But there are significant differences between industries, Kempter notes, with much depending on the buyer-and-supplier dynamics in the industry.
"Some industries (like Australian Retail Grocery) are dominated by a few strong buyers and a swag of suppliers. Other industries like health are more evenly matched whilst some are dominated by a few wholesalers/buying groups. Establishment of communities, pricing models, and the like, are determined by the industry," he says.
With the Australian e-marketplace still in its infancy it's too soon to gauge the impact of e-marketplaces locally. However, in the US (which is seen by many to be 12 months ahead of the Australian market), Forrester Research suggests the electronic components industry is set to be the biggest winner with 30 to 40 per cent savings from e-markets. Other industries set to gain include metal machining (22 per cent), forest products (15 to 25 per cent), freight transport (15 to 20 per cent) and computing industries (11 to 20 per cent).
Forrester also predicts the number of buyers using e-markets will increase by 41 per cent by the year 2002 and the number of sellers using e-markets will increase by 53 per cent during the same period.
But currently there are more buyers interested in using the B2B market than sellers. In the US, one study recently found of the roughly 7.4 million small business in that nation, 67.3 per cent plan to buy from trading partners online, while only 16.9 per cent plan to sell online. It is much more complex to sell compared to buy, the study notes.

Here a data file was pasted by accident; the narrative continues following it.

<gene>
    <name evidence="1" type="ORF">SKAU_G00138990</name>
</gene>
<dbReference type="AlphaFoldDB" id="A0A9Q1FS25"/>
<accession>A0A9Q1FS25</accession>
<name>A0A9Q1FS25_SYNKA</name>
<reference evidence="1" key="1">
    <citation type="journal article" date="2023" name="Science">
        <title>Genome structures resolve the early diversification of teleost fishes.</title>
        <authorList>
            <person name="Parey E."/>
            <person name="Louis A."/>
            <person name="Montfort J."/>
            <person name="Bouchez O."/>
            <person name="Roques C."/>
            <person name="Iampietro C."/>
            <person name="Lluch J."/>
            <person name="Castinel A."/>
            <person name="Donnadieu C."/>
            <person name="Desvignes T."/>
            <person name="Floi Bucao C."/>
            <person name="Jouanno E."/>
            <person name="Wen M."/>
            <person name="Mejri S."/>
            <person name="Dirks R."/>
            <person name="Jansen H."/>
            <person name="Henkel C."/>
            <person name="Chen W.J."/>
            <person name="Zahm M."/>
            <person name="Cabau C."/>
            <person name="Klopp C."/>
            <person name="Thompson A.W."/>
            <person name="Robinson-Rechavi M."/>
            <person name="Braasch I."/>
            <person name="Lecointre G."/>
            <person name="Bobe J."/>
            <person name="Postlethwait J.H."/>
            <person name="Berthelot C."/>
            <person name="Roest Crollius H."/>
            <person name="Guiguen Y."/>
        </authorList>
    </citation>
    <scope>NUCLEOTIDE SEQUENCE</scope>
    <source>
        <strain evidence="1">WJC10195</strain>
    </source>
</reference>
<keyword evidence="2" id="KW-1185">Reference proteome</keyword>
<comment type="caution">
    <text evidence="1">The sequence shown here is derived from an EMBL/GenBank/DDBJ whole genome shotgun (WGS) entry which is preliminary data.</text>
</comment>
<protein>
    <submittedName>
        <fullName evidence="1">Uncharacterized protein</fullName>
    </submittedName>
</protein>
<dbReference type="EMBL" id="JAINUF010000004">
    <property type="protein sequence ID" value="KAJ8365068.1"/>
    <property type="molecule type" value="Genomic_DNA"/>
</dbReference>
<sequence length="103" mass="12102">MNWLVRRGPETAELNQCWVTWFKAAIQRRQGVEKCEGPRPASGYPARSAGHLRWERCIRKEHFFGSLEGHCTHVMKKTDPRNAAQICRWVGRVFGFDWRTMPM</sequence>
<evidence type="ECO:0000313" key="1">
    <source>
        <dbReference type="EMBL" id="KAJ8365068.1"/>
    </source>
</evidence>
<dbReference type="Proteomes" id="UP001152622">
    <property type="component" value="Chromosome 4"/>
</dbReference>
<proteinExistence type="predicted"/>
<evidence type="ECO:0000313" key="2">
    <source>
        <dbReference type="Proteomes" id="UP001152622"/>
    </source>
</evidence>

B2B hubs are hardly new, as Singapore-based Raymond Wee from SGS Global Trade Solutions points out: VAN (value added network) operators have long known the teething problems in funding, setting up and managing online communities. In fact there were VANs set up as 'horizontal portals' as early as the 1980s.
Wee says the relevance of today's B2B hubs will depend on how much value the e-marketplace can bring to their users' businesses.
"Some sectors are known to be faster or easier than others. For instance, the easy ones are manufacturing, distribution and fulfilment; while the tough ones are construction, healthcare and legal," Wee says. "The reason to me is simple - it's easier to electronically exchange orders and invoices than X-rays and A1-sized drawings."
On the other hand, he says success in B2B hubs is hardly rocket science, just pure business sense. He lists the critical success factors for viable B2B hubs as: